Marciano Foundation, Guess, closes it's museum because employees form a "Union".
Guess owners, Paul and Maurice Marciano, founded in 2017, a private museum, the Marciano Art Foundation. The goal of the Marciano brothers is to exhibit their collection of contemporary art and support the young Californian art scene in full expansion.
But this "generous" project did not last long. The foundation closed on November 7, shortly after employees announced their intention to form a union. In particular, they want their wages to be revalued.
"We are paid the minimum wage ($ 14.25 per hour), but what we expect is more than a typical minimum wage" . "We are asked to do research on the works on display and to pass this knowledge on to visitors. "
Following this announcement, the museum said the museum would be closed until further notice, stating that there was currently no plan to reopen. No explanation has been given, except for the fact that there has been too little use of exhibition space in recent weeks.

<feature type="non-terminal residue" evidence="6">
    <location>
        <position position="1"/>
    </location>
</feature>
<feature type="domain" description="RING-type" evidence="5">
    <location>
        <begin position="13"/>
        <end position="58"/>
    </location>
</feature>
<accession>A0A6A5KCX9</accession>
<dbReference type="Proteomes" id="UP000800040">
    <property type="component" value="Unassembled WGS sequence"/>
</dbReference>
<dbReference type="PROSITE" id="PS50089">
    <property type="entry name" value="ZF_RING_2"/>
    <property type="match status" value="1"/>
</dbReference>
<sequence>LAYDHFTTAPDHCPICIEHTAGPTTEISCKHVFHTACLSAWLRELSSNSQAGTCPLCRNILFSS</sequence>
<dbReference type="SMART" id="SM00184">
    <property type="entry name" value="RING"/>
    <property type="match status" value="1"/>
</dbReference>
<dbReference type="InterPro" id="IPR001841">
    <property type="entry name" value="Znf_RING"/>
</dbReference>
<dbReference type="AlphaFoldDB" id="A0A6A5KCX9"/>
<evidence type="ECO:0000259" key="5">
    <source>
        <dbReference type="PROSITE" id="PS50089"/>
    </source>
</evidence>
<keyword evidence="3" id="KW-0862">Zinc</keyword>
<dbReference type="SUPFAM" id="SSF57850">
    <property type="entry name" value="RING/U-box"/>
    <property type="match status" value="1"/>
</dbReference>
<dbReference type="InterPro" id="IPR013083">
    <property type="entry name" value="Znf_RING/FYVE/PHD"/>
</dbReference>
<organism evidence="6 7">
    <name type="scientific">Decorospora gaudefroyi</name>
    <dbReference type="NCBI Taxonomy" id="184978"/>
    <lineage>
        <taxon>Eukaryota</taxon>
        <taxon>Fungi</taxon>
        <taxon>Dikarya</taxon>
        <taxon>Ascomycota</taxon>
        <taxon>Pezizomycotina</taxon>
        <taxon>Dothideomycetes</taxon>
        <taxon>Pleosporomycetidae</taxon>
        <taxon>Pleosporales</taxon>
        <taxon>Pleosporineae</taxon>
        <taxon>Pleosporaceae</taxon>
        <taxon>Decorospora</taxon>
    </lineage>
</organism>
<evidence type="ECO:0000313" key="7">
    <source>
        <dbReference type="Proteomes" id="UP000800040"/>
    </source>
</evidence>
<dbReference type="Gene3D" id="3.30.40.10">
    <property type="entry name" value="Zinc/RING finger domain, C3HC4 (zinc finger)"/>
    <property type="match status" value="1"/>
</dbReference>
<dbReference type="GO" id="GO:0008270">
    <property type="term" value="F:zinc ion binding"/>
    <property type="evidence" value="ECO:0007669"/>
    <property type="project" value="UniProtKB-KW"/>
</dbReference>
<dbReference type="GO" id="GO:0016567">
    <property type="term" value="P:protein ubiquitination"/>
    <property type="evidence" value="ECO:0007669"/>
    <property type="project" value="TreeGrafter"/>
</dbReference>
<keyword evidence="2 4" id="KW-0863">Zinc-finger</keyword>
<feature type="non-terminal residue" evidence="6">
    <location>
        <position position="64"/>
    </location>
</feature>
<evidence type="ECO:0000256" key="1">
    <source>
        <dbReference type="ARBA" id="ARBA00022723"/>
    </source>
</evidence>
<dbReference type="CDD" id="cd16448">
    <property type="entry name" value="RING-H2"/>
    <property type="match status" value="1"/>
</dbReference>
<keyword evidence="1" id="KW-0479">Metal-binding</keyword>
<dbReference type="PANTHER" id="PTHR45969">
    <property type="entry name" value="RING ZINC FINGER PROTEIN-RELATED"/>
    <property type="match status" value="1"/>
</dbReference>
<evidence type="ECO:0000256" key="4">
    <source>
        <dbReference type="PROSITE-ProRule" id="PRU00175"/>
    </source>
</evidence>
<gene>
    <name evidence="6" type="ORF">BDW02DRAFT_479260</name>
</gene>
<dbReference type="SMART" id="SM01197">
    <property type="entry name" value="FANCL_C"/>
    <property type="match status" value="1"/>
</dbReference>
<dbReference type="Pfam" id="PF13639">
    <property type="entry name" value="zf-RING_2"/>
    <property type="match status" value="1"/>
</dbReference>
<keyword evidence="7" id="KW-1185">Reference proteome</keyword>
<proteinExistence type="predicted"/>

Employees see this sudden closure as an illegal move. "It shows that they would rather close their institution than raise salaries," said Spencer Longo, a former museum employee at the Los Angeles Times. However, under federal law in the United States, employers can not "dismiss or take adverse action against employees because they support a union or participate in union activities. "
The private museum is housed in a former Scottish Freemason Temple on Wilshire Boulevard in Los Angeles. The building purchased for $ 8 million, required extensive restoration work.
The Marciano Foundation, with its four levels and 90,000 square meters, has nothing to envy to the many museums of contemporary art in the city of Los Angeles.
The entrance to the museum - when it was open - was free, subject to registering on the website for an entrance schedule to admire nearly 1,500 works, including those of artists such as Paul McCarthy, Takashi Murakami, or Danh Vo. And at the same time to increase the value of these private works.